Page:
Military and Government Agencies
While many human factors engineers may be furthering research education in academic institutions, others are working in government research laboratories and/or military-related research centers.
These include the National Research Council, NASA, National Academy of Sciences, National Transportation Safety Board, National Highway Traffic Safety Administration, Occupational Safety and Health Administration, Federal Aviation Administration, and U.S. Consumer Product Safety Commission. The U.S. Army, Air Force and Navy have research laboratories employing both civilian human factors engineers and those in the military.
Human factors engineering applies to healthcare, transportation and aviation, among other industries. Many human factors engineers work in either research positions or heading up product development teams. Job titles include human factors engineer, ergonomist, safety scientist, and usability (UX) practitioner.
Many human factors engineers also work as independent consultants on a full-time and part-time basis.
Estimated Human Factors Engineer Salary
The human factors engineer salary can vary widely based on the sector—academia, government, private industry—and the field they may be working in.
The U.S. Bureau of Labor Statistics (BLS) categorizes human factors engineers among health and safety engineers, which have a median annual wage of $91,410, as of May 2019. Overall, the BLS projects that job opportunities in “research and development in the physical, engineering, and life sciences” could increase by 8% between 2019 and 2029, an increase of 4% from previous estimates, because of the impact of the coronavirus pandemic.*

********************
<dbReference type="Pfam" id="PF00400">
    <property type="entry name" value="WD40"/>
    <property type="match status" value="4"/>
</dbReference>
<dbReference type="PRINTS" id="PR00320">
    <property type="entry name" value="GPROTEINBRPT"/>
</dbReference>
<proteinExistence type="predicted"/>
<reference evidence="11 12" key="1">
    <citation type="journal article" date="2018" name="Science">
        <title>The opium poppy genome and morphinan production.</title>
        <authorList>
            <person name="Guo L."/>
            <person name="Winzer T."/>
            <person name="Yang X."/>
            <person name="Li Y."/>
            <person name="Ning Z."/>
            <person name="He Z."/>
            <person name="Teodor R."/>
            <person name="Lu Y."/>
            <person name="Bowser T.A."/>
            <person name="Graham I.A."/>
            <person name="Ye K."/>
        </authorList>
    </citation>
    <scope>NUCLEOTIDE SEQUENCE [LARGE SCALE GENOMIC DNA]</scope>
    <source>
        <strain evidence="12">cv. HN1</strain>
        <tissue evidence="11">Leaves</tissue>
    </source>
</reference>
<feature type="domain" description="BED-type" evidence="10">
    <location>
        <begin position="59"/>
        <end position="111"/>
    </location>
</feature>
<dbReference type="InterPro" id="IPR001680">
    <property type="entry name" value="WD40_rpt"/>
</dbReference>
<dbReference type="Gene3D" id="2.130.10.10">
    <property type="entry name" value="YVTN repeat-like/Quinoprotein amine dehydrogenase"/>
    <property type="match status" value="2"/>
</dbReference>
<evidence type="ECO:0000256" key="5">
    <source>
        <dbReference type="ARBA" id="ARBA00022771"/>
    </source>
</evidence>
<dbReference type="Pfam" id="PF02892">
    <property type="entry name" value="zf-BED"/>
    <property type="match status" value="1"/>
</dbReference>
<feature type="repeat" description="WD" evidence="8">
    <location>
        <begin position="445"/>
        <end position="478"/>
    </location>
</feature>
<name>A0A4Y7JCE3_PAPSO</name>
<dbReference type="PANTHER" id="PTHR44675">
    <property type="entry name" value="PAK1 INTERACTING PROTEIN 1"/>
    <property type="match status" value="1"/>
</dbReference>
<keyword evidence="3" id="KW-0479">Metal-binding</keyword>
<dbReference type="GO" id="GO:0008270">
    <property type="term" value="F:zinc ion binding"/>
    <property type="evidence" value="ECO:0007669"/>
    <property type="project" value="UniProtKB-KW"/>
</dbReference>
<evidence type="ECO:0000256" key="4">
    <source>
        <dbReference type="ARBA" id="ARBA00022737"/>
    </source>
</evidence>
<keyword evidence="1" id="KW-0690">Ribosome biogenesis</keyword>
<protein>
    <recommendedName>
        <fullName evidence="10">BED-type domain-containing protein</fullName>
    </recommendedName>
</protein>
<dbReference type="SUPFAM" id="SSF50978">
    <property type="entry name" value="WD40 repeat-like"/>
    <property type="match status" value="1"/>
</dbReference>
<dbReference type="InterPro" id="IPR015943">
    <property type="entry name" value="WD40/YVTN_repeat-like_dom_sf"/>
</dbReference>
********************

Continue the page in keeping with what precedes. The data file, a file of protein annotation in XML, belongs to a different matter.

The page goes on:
The Economic Research Institute reports an annual average salary of $84,414 and projects a salary growth potential of 10% over the next five years for an average of $93,064 by 2026.
The human factors engineer salary can also increase with experience and education. On average, a graduate degree is the highest level of education for those currently working as human factors engineers, with 77% holding at least a master’s, according to the Economic Research Institute.
How Do You Become a Human Factors Engineer?
The fields of ergonomics and human factors engineering draw from different disciplines, and human factors engineers may start with a bachelor’s degree from these areas of study:
- industrial design
- medicine/life sciences
- environmental health and safety
- business administration
- computer science
These can include programs that are multidisciplined or offer specializations (i.e. those in electrical, chemical, mechanical, industrial or aeronautical/astronautical engineering), according to HFES.
A focus on human factors in healthcare can ease the work within complicated healthcare technology and provider systems. Those who aspire to work as human factors engineers in a healthcare setting may look to gain knowledge in the areas of healthcare analytics and health informatics.
Health Informatics and Healthcare Analytics Programs, 100% Online
*National long-term projections may not reflect local and/or short-term economic or job conditions and do not guarantee actual job growth. Information provided is not intended to represent a complete list of hiring companies or job titles, and degree program options do not guarantee career or salary outcomes. Students should conduct independent research on specific employment information.